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Read some of our great articles on a range of parenting topics from sleeping to teething. We publish new blog posts regularly and feature a number of baby sleep experts and their top tips

Tips for a good bedtime routine

Tips for a good bedtime routine

We've said it before and well say it again. Sleep breeds sleep, and if your little one naps well in the day, she is more likely to sleep well at night too. So nailing the naps might be a priority for you most days, because let's face it- there aren't many parents who don't want their babies to sleep well at night. And because good sleep at night needs a little preparation, we've put together a few tips to help you with a good bedtime routine.

Agree a timetable for bed

Discuss this with your partner, and older kids if you have them, and agree a bedtime that works for everyone. Now take an hour off this time (or however long you think your routine should take)  and use that time as your starting point to...

Set the scene

Most babies ( and kids) won't respond well to just going straight to bed without any kind of lead up to it, so you need to set the scene. Here are some tips:

  • Turn off the television and tablets. Screen free time is a great way to prepare babies and children for sleep. Studies have found that the stimulation provided by electrical devices can actually hinder the body's ability to fall asleep, so instead of the iPad or a movie, go for quiet activities instead.
  •  Dim the lights and turn the volume down. This helps to set the scene for a peaceful and relaxing bedtime.
  • Talk quietly. It might seem silly, but babies and children can respond better and calm down more quickly if you talk to them in lower tones than normal.
  • Keep your order of events the same each evening. This is an important one. @singleMahoy says she sings the same songs every night, and her little one finishes last one before settling down for sleep. Babies especially are creatures of habit and learn quickly what is going to happen next if you stick to the same routine each night. Don't skip a step. And read on to find some tips on what those steps should be!

Stick to the same routine

Sleep cues are important, especially for babies. You as a parent learn to interpret them from your baby- you will notice quickly the signs that tell you she is tired- and she will learn them from you too. So often, as soon as you start to wind down for the evening she will take this as s sleep cue and start to prepare herself for bedtime. Here are a few suggested routines you could follow at bedtime:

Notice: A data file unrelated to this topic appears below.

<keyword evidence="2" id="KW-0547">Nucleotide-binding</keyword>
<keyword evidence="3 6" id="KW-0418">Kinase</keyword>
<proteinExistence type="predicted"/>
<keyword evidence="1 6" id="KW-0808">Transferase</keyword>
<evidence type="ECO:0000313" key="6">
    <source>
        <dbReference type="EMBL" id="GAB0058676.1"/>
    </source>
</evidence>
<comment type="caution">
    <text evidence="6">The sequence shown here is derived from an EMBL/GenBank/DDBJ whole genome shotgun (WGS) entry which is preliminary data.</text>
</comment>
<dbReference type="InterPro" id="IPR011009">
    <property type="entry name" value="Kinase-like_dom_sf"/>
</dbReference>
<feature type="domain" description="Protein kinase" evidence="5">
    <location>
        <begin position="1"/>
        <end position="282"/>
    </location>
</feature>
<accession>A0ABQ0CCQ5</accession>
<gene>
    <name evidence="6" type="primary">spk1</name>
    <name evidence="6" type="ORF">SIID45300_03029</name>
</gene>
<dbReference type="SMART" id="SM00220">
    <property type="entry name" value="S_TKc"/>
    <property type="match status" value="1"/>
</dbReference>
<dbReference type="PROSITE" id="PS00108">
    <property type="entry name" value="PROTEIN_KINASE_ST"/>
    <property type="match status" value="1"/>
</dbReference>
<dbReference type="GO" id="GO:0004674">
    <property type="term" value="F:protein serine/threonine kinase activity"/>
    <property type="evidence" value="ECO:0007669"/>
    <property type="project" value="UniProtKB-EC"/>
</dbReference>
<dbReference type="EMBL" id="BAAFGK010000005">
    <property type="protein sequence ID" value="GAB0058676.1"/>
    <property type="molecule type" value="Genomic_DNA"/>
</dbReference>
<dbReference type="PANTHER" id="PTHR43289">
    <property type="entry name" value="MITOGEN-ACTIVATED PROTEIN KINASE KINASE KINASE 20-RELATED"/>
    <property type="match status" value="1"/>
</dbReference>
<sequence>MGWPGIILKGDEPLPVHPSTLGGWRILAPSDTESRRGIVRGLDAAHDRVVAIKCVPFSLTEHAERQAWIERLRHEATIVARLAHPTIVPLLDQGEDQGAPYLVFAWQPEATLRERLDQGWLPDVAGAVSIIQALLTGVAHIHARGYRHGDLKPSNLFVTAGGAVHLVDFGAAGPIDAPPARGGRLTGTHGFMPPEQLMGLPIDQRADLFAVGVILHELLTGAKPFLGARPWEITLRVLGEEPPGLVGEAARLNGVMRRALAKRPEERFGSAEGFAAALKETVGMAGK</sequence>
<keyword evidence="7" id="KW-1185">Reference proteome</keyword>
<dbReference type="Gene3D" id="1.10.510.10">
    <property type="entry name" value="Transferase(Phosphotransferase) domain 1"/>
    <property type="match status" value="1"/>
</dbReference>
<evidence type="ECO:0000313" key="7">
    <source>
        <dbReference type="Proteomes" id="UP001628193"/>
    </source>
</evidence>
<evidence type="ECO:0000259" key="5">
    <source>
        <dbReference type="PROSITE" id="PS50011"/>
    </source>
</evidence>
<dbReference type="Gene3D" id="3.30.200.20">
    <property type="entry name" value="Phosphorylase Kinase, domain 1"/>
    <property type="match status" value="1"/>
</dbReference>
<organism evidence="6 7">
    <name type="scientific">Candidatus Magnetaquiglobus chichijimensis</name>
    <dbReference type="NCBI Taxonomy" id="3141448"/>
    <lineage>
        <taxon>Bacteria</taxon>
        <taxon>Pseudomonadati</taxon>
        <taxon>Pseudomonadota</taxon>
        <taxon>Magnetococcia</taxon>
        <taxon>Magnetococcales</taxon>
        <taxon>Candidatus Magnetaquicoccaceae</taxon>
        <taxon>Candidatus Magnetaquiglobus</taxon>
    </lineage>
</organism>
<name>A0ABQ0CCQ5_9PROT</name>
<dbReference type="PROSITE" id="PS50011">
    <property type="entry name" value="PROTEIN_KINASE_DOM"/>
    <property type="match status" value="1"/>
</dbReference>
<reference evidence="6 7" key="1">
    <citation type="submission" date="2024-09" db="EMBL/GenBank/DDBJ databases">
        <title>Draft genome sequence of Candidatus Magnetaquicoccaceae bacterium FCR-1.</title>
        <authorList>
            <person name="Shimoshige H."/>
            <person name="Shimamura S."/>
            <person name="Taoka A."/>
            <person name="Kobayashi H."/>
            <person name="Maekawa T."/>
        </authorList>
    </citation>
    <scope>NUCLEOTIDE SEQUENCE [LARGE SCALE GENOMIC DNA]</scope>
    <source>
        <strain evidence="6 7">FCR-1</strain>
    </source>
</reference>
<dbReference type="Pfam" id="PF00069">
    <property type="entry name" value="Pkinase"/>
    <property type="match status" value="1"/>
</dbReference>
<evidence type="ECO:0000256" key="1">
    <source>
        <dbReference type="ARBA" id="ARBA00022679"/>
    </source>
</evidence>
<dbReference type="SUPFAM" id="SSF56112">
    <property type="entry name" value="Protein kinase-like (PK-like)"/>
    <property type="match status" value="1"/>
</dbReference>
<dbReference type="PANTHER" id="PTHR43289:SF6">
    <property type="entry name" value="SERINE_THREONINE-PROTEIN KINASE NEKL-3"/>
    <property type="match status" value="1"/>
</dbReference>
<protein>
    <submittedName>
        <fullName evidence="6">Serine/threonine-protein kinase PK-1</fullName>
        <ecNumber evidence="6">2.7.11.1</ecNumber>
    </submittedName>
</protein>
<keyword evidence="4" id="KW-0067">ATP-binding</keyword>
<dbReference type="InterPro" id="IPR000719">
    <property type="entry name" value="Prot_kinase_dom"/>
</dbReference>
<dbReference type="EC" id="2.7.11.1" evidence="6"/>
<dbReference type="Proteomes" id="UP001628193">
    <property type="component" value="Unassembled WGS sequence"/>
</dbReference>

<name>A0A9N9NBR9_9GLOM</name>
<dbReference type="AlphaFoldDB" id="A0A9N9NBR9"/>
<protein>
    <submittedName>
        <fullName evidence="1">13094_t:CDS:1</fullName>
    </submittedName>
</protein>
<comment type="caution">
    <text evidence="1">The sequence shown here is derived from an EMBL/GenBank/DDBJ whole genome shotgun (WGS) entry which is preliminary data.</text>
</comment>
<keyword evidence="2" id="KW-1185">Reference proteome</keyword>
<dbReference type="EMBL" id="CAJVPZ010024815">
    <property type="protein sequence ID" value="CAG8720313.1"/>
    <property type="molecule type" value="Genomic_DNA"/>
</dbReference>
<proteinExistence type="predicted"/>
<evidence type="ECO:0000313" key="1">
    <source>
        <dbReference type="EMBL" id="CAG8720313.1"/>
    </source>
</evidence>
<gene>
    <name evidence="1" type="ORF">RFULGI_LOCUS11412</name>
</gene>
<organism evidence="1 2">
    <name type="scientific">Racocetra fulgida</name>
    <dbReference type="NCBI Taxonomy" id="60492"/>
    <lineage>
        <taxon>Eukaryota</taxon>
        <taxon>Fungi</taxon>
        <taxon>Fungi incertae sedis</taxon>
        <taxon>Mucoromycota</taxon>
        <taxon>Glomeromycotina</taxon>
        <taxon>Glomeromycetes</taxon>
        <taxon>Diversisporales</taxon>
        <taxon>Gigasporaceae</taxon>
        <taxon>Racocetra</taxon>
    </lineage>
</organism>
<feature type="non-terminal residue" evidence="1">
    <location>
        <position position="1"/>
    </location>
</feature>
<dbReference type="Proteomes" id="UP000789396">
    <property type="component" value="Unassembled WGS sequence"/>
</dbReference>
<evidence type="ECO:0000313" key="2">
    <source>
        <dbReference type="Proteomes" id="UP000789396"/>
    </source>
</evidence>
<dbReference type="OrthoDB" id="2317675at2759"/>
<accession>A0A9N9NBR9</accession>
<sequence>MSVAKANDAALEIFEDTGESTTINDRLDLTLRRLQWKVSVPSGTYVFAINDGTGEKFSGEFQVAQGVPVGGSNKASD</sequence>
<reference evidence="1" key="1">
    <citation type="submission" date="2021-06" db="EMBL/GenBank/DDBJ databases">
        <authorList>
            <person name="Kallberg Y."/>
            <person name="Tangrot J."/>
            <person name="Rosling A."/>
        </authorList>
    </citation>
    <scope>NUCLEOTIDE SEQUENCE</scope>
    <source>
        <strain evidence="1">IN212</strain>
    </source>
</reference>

• Turn off electrical devices (set the scene) and read a story or sing a song while the bah is running. Bath, feed, bed.
  • Set the scene. Have a bath, followed by s gentle massage. Feed, bed.
  • Set scene. Have s feed, bath, bed.
  • Set the scene. Have s bath, story/ song, feed and bed. @tweetinghelena swears by bedtime stories and you can read more on the books they choose here.

Each of the above routines are fairly similar in that they all end in bed, and whichever suits you is fine. Thee important thing to remember is that babies will learn that after bath comes massage, then feed, then sleep. If you stick to the same order each night you will find that sleep is a lot more forthcoming a lot more quickly.

When baby won't settle

Babies are not robots! Like us as adults, there will be nights where even the best and most reliable routine does not lead to sleep straight away. If this is the case, try not to despair- and don't give up on the routine. We all have off days and when you're a baby unable to communicate your feelings well, it can be harder still to settle for sleep. The following tips might help to settle a fussy baby:

  • Check that baby's nappy is clean- sometimes a dirty nappy can sneak up on you! Then check she doesn't need winding and isn't in any pain or discomfort from teethingor illness.
  • Try swaddling baby, as sometimes they respond well to being wrapped a title tighter than usual. This can help to suppress the startle reflex which for some babies can be quite disturbing. Leave the arms free if you want to, so that she can use her hands to self soothe if she wants to.
  • Remember the other s's. There is a theory (Dr. Harvey Karp) that babies are born three months too early and that the fourth trimester actually requires parents to emulate conditions in the womb. From this theory comes the 5 s's and swaddling is one of them. The others are: sucking ( babies have a strong sucking reflex, some stronger than others) so give your baby a clean finger or dummy to help soothe; swing- babies love the motion of this- either in a swing or in your arms; side - this relates to placing your baby on her side to comfort but please note that this is not recommended for safe sleep; shhhhhhh- make this noise rhythmically to help soothe baby, or use white noise ( an app or toy) instead.

Some nights are going to be better than others. Babies don't always follow the same pattern as others and that is especially relevant for siblings- so don't expect the new baby to be exactly like your first when it comes to sleep. Just like us adults, some babies need a little more help when it comes to falling (and staying) asleep, but a solid bedtime routine will help to establish good habits early on.

Good luck and do let us know how you get on!




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